In-class Quiz #2 will be administered at the beginning of class on Monday, March 12. It will be closed book, closed note, and closed computer (and other electronic devices).
You will have around 20 minutes to complete the quiz. Like the other in-class quizzes, it will be worth 3.33% of your course grade (after the worst of your four in-class quizzes is automatically dropped.)
The question(s) will be short answer, short essay, and/or simple meteogram analysis and interpretation. The question(s) might test nothing more than basic factual knowledge, but they might also test conceptual understanding, reasoning
ability, and perhaps your ability to communicate your understanding and reasoning.
We will begin covering new material as soon as the quiz is over.
Topics eligible for coverage on the quiz consist primarily of topics addressed in lecture, in lab sessions (not including lab activities themselves but including background information provided for them), and in reading assignments.
(The mechanics of preparing and submitting forecasts for the ongoing forecasting assignment will not be addressed by this quiz.)
Some topics addressed in lecture and/or lab include (follow links to handouts and supporting materials for details):
- Temperature patterns
- Patterns of solar radiation and explanations for them
- Effects of sun angle on insolation at the earth's surface
- Figure 2-1: Solar radiation intensity and sun angle: the "spreading out" effect [PDF file]
- Figure 2-2: Solar radiation intensity and sun angle: the "distance traveled through the atmosphere" effect [PDF file]
- things that can happen to solar radiation when it enters the atmosphere:
- reflection or scattering back to space;
- absorption (converting its energy into heat in the atmosphere); or
- transmission (passing through unaffected and reaching the earth's surface, where it could be reflected back to space or absorbed and converted into heat)
- Concept map summary of factors affecting insolation at the earth's surface
- Thought Questions on the Seasons (with responses added)
- Note that the two solstices and two equinoxes are defined based on the orientation of the earth's axis of rotation relative to the sun, and each of the four seasons (outside the tropics) are defined as periods between a solstice and an equinox. (For example, winter is the 3-month period between the winter solstice and the spring (vernal) equinox, while spring is the 3-month period between the spring equinox and the summer solstice.)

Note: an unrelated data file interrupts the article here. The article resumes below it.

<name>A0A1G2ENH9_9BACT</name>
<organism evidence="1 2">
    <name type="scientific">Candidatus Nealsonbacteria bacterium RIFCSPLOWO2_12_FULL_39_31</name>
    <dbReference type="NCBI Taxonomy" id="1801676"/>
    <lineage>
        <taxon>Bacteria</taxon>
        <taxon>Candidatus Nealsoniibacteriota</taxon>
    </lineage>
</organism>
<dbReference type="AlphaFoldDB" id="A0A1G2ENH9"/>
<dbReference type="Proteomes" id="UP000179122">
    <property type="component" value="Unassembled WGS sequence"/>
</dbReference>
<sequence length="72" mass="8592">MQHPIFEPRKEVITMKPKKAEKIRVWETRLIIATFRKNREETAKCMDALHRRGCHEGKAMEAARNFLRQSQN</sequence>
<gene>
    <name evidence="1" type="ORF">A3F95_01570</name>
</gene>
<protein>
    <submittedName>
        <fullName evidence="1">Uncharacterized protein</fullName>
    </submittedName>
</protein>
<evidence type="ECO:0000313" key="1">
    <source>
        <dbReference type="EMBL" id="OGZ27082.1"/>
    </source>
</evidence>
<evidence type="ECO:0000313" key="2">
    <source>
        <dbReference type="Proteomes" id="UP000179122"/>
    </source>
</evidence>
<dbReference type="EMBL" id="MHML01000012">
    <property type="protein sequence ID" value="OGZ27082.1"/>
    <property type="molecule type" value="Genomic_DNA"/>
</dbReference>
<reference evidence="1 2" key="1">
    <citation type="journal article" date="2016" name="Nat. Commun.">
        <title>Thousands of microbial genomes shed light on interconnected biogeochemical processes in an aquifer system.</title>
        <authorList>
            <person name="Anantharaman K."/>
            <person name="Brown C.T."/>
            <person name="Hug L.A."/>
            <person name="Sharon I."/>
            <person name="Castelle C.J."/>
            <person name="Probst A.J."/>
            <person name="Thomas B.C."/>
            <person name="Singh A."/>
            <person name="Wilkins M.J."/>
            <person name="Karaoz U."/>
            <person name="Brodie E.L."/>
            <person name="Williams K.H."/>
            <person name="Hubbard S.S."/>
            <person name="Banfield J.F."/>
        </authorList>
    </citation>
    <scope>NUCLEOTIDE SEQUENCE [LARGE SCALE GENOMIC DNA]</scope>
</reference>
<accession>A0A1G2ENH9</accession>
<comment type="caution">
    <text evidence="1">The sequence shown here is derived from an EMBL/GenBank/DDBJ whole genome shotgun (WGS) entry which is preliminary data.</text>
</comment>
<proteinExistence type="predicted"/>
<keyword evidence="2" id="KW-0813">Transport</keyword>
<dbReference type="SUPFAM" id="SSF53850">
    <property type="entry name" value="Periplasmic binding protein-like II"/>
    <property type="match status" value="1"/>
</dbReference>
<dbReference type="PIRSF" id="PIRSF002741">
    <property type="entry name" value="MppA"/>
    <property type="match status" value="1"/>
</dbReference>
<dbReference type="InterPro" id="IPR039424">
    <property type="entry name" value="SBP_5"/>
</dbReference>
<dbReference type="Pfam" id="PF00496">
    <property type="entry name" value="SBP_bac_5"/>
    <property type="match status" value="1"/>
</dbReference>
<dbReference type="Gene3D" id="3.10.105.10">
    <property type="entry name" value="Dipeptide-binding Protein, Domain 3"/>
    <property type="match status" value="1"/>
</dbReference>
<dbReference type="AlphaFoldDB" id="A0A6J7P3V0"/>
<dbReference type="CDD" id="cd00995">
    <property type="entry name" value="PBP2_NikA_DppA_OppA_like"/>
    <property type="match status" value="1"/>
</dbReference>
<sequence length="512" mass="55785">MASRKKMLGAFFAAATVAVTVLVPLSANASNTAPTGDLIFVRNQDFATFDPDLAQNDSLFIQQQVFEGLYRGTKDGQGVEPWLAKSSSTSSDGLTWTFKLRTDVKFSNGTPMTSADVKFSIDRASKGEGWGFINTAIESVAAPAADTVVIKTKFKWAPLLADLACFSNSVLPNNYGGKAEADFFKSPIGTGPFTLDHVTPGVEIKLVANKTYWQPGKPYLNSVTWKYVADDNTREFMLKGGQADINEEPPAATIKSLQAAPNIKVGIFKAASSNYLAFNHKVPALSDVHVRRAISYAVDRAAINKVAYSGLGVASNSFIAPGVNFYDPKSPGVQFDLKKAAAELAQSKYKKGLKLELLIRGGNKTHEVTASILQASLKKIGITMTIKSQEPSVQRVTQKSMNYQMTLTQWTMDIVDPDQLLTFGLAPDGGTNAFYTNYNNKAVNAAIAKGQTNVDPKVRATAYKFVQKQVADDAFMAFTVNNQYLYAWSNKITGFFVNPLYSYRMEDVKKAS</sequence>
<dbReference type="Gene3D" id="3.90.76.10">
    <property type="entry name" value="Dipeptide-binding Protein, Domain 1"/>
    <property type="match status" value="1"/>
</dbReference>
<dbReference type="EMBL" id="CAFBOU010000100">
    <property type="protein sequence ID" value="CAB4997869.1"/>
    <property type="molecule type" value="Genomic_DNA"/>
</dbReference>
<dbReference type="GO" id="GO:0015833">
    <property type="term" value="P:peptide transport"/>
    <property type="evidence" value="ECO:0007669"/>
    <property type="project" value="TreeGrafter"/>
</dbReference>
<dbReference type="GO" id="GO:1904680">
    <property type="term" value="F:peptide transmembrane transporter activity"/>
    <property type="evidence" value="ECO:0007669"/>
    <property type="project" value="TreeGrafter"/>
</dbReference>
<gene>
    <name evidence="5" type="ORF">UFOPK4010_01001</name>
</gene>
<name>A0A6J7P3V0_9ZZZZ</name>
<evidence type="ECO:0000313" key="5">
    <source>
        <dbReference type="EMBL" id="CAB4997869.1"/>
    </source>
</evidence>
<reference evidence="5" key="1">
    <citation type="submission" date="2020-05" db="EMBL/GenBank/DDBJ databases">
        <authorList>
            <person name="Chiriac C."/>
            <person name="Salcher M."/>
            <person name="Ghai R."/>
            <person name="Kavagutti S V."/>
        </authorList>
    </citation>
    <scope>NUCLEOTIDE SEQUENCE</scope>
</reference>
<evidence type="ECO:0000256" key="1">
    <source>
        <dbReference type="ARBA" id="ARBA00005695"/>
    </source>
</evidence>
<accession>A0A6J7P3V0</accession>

The significance of the solstices is that they are the days when the axis of rotation is oriented the most directly toward or away from the sun. (The equinoxes are half way between the solstices, when the axis of rotation is oriented neither toward nor away from the sun but rather to one side.)
On the days of the solstices at any particular location outside of the tropics, the angle of the sun above the horizon (sun angle) at solar noon is either at its highest or lowest for the year. (Within the tropics, the times of year when sun angles are highest and lowest are not the same as they are outside the tropics; for that reason, the concepts of "winter", "spring", "summer", etc. don't apply there.) Also, on the days of the solstices the number of hours of daylight are the greatest or least for the year. The combination of sun angle (affecting insolation) and number of hours of daylight help determine the total amount of solar radiation received by any particular location over the course of a full day.
- Because of the way that the seasons are defined outside the tropics (in terms of the days of the year of the solstices and equinoxes), fall and winter have the same average number of hours of daylight and solar noon sun angle, and spring and summer have the same average number of hours of daylight and solar noon sun angle. (This is perhaps counter to our intuition, but it's true!)
- Temperatures and other aspects of weather don't precisely follow the seasons. For example, on the average winter is colder than fall (though winter and fall have the same average sun angle and number of hours of daylight) and summer is warmer than spring (even though spring and summer have the same average sun angle and number of hours of daylight).
- Tornados in Indiana on Friday, March 2.
- Some fundamental physical principles that govern the way that the physical world behaves:
- Weather satellite images
- interpreting these requires understanding of basic laws of radiation and how electromagnetic radiation interacts with material objects (that is, stuff made out of atoms and molecules)
- concept of albedo (fraction or percentage of radiation striking an object that the object reflects)
- Types of Models that we use to understand and try to predict the behavior of the physical world [PDF file]
Relevant Reading Assignments
Relevant Clicker Questions
Assignments, Labs, Quizzes, Handouts, etc. |*|